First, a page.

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Rekenthaler Report

With Retirement-Spending Plans, the Odds Are Stacked in the Investor’s Favor

Today’s investment forecasts have a conservative slant.

An illustrative image of John Rekenthaler, vice president of research for Morningstar.

Monte Carlo Simulations

Once upon a time, people created investment plans that had definite answers. If workers maintained their savings rate until age 65, they could expect to own a given amount of money. For retirees, spending plans were specified in advance.

Of course, things were never quite that simple. In the back of their minds, investors realized that the plans that were presented to them were guesswork. Good financial planners reinforced that understanding by explaining how the forecasts might be wrong. Nevertheless, the prevailing method implied certainty. Investment plans conveyed that which was expected to happen.

During the 1990s, investment planning began to change. Personal computers became powerful, permitting their users to create Monte Carlo simulations. Rather than provide a single solution, planning software showed a range of possibilities. (The industry’s transformation was accelerated by a 1997 critique from Nobel Laureate William Sharpe, “Financial Planning in Fantasyland.”)

These Monte Carlo calculations profoundly altered the practice. Once the dots became bell curves, what had once been implicit now became explicit: By construction, half the plans would fail. Traditional forecasts presented the median result. That tactic was accepted when bad outcomes were merely discussed. But when they appeared on-screen, as the left half of a bell curve, the approach lost favor. Who in good conscience could advocate a plan with a 50% success rate?

This is an observation, not a complaint. It is better to err on the side of caution than the reverse—particularly when planning for retirees, who cannot take a second bite of the income apple. For that reason, my co-authors and I accepted the conventional wisdom when preparing our recent paper, “The State of Retirement Income: 2022,” which estimates the rate at which retirees may safely withdraw assets from their investment portfolios. We chose a success rate of 90%.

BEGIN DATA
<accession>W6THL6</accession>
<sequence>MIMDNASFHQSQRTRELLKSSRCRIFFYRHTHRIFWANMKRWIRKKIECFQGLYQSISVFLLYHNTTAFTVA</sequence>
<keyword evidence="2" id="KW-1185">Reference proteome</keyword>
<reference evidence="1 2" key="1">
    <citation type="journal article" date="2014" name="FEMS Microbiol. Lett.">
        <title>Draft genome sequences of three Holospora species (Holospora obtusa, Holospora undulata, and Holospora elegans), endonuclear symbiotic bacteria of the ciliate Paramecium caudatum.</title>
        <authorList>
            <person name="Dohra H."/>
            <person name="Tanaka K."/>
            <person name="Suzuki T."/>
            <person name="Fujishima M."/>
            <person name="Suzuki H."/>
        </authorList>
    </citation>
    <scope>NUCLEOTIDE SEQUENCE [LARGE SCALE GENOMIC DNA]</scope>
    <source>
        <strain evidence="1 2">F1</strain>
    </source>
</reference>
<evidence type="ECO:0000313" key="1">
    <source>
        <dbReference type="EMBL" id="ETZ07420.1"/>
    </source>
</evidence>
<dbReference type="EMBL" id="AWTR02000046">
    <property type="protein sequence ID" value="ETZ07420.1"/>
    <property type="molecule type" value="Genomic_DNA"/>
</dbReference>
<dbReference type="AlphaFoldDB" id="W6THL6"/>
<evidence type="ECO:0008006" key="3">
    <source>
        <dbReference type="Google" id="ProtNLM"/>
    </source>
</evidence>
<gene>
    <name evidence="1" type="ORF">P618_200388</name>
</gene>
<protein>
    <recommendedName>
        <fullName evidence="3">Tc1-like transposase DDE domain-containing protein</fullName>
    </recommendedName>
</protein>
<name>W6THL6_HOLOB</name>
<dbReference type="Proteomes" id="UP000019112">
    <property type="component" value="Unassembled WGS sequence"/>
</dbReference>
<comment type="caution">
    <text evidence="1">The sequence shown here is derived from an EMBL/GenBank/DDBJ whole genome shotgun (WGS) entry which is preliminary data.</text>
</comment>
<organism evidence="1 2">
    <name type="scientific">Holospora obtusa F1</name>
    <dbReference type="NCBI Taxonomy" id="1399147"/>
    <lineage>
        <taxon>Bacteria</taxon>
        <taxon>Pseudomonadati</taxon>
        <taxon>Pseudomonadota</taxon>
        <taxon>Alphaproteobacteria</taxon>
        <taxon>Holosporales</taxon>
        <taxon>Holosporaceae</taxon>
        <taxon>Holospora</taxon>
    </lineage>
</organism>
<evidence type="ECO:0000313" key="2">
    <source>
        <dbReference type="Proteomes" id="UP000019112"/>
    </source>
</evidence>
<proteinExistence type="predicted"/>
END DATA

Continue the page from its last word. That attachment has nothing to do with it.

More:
Higher Spending Rates?

Our recommended withdrawal rate, assuming a portfolio that consists of 50% equities and 50% fixed-income securities, and a 30-year time horizon, is a real 3.8%. (By “real 3.8%,” I mean that the withdrawal amount is adjusted each year for the effect of inflation, as with Social Security payments.) In some aspects, that suggestion is aggressive. For example, my friend Allan Roth points out that our research assumes that retirees will hold index funds—a generous premise. One could also question whether the paper’s stock market outlook is unduly high.

However, such warnings should be accompanied by the caveat that the forecast already tilts heavily in the opposite direction, by requiring a 90% success rate for the 1,000 simulations that it generates. Consequently (according to the conditions of the forecast’s assumptions), retirees who select that 3.8% real withdrawal rate will likely leave money on the table. They could have spent more during their lifetimes but denied themselves by—as it turned out—being too cautious.

The chart that follows depicts alternative spending plans that investors could adopt. The blue line portrays the same base case, with each year’s expenditures remaining unchanged in real terms, but with different success rates. The far left of the line shows the withdrawal-rate recommendation for a 50% success rate, while the far right plots the suggestion for a 100% success rate.